Yes: I’ve got this little piece of good news here: quite a few young people (of both sexes) have actually told me, straight out, that they are worried about the population explosion, and have a clear understanding of the two-children-per-woman maths.
Which doesn’t mean that the problem isn’t a problematic issue. From a spiritual point of view, I mean: this is serious shit! It is a taboo topic of sorts. – You’d better believe just that.
Steve: “While I understand what you have been told, I do not agree with it. I am not familiar with a “law” of human nature regarding a relationship between awareness and avoidance.”
I’m especially thinking of that problematic shift between what’s possible for individuals to take in, and what – on the other hand – is possible for societies of people (social systems) to respond to. And here’s where the avoidance part becomes relevant, I think. The individual understands that society can’t change. Because of traditions, culture, old habits, and what have you. – So: “Forget what you know. That’s wiser.” 🙂
Hi again Magne,
Wonderful discussion, thanks to you and John Feeney.
I think we see may be understanding human nature in slightly different ways. From what I can see, individuals AND societies can change. Despite the traditions, customs, mores of cultures, it appears that change is possible. Of course, the responsible and able exercise of “political will” by both individuals and societies necessary to make changes, ones consonant with the requirements of practical reality, is certainly a challenge.
Here why environmental writers can’t do population.
Environmentalism is based on the premise that “Things aren’t right. We have to Do Something!” The underlying assumption is that we broke it (whatever it is – global warming, deforestation, pollution) and that it’s our responsibility to fix it. The premise that “since we broke it in the first place of course we can fix it” is implicit. Without that bedrock assumption the whole notion of “environmentalism” simply can’t work. We must be able to fix what we broke.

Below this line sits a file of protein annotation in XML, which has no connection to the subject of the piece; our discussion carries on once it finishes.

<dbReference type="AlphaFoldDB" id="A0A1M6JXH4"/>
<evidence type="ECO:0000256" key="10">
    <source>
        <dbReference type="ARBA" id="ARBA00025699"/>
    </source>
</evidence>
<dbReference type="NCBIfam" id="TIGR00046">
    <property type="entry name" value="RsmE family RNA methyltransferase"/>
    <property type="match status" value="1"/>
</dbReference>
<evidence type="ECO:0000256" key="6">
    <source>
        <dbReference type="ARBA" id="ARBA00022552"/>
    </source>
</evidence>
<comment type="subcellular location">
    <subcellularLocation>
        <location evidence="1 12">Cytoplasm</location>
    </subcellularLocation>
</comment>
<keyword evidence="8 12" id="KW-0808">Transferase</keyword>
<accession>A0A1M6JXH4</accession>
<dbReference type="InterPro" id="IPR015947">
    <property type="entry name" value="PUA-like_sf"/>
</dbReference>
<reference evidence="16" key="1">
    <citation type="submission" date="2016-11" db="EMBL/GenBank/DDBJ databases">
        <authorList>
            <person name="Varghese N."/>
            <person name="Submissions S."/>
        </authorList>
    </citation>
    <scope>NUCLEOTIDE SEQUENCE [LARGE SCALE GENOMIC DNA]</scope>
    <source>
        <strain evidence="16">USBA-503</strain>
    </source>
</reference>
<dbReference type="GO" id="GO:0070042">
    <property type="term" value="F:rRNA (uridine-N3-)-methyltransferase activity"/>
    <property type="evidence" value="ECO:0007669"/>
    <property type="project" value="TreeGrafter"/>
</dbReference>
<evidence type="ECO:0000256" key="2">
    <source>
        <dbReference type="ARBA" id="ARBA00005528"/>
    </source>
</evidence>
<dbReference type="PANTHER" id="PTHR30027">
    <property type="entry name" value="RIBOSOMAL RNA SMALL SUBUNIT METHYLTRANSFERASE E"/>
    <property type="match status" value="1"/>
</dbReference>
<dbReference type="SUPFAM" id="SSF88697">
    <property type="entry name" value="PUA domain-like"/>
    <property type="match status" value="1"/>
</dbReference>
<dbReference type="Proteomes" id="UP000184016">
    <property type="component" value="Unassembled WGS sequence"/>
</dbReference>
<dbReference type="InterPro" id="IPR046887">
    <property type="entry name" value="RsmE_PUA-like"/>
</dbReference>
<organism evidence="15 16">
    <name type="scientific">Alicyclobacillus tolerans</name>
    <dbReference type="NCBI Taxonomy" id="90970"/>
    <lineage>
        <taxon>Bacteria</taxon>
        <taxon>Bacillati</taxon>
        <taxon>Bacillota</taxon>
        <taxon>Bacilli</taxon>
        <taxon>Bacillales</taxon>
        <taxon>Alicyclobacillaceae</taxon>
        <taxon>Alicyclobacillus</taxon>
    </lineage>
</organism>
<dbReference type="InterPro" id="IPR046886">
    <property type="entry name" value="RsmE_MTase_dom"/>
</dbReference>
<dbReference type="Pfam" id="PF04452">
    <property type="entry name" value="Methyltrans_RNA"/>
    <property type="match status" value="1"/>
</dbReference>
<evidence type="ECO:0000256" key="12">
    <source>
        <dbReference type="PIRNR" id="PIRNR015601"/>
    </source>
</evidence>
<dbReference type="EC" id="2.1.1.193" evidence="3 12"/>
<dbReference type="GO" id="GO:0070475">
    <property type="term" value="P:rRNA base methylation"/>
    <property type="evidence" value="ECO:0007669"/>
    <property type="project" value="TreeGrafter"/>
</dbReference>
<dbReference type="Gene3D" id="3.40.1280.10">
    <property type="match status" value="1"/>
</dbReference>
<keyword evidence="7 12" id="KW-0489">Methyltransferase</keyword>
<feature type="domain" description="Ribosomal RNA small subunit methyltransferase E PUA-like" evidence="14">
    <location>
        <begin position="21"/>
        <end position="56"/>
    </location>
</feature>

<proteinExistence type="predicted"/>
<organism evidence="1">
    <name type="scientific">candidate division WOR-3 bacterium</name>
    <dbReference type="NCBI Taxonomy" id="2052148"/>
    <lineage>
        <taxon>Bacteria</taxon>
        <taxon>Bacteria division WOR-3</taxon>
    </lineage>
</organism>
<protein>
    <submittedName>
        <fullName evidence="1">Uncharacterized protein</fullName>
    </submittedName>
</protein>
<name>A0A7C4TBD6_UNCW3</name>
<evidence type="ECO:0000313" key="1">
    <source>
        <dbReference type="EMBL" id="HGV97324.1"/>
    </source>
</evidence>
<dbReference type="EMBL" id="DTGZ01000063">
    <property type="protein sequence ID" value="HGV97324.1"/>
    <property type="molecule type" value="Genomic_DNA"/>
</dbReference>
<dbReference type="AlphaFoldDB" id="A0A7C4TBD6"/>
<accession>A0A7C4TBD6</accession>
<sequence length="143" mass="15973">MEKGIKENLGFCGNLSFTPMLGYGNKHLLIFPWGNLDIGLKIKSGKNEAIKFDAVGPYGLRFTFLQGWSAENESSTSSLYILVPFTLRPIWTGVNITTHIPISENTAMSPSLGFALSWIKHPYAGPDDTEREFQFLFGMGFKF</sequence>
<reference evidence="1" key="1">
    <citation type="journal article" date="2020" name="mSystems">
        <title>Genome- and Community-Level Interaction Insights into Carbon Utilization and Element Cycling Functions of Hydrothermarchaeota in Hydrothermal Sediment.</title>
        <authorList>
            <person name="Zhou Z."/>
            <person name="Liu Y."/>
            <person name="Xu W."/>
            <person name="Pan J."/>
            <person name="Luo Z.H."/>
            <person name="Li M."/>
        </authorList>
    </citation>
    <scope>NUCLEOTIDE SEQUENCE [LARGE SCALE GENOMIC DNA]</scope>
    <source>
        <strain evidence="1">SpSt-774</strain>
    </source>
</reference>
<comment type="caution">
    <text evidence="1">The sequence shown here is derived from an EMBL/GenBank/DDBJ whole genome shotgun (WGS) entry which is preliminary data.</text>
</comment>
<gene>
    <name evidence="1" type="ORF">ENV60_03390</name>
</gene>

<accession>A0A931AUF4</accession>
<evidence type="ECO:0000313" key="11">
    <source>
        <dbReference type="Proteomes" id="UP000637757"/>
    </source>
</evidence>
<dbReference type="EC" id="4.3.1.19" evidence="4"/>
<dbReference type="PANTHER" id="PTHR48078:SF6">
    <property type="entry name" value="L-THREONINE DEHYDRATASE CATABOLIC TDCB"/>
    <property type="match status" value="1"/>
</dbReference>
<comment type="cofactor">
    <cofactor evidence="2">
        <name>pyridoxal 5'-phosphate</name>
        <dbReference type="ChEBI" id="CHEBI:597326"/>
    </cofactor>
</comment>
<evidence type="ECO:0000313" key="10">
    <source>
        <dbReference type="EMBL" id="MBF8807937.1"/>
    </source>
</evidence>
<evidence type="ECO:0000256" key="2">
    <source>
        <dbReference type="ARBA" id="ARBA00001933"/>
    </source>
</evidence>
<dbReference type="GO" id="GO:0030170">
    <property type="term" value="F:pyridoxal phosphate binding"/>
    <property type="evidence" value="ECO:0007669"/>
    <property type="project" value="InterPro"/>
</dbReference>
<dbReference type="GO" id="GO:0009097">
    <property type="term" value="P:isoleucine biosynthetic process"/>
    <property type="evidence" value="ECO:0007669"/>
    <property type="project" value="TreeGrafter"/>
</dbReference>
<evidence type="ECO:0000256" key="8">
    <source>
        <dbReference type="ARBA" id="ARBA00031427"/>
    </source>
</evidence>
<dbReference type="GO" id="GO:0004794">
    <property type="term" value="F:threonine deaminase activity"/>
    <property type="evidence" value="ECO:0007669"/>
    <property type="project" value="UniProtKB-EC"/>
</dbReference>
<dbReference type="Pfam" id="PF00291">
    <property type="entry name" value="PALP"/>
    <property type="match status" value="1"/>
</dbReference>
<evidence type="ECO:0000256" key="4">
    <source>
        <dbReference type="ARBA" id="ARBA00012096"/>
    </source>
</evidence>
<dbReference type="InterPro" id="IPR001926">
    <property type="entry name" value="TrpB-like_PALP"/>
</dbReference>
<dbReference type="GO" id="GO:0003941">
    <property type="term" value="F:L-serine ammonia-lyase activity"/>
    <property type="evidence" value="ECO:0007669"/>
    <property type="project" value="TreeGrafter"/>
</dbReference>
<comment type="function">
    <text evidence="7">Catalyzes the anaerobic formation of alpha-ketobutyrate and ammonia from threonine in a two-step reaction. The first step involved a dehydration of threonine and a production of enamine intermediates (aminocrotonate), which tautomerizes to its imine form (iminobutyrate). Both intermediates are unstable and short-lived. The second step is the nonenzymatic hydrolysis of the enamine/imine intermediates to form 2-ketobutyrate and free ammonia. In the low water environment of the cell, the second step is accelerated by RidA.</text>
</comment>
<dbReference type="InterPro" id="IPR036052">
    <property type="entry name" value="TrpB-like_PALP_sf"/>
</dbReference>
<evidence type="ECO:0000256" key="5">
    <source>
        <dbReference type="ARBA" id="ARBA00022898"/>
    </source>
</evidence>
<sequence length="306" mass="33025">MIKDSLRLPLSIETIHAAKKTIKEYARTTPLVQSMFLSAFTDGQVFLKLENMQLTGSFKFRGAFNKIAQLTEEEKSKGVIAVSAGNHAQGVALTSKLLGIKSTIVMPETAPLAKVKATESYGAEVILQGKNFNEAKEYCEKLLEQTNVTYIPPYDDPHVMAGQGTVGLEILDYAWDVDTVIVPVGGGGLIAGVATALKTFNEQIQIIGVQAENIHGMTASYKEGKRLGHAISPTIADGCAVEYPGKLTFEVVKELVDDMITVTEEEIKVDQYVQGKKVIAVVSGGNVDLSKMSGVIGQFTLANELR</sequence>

Enter the population problem. It’s enormous, and anyone who looks at it objectively understands that human population growth is the source of all the other damage, and is not sustainable in any way, shape or form. So to an environmentalist the reflex question becomes, “How do we fix it?”
That question is a trap. It assumes that “we” can fix it through some human agency. So the search for solutions begins. As environmentalists, and thus humane to the core, we look first for humane solutions. Economic growth, social programs to reduce poverty, the education and empowerment of women, better access to birth control and abortions.
Then someone who is handy with Excel comes along and says that won’t be enough, and the fun starts. The only severe approach that environmentalists are capable of considering is one-child legislation, and then only if they are feeling dangerously draconian.
When the shit-disturber with the spreadsheet responds that even that will not be enough, the ugly suspicions begin to mount. Remember, we have to solve the problem though our action. And if totalitarian measures like one-child families won’t be enough, well that means that … that … that the jerk with the spreadsheet must be suggesting we kill people! Us, humane environmentalists all, a party to murder? To eugenics? To genocide???? Never! String him up!!! Or at the very least make him stop talking about it and we must never, ever, speak of it ourselves. We are environmentalists – we do life, not death.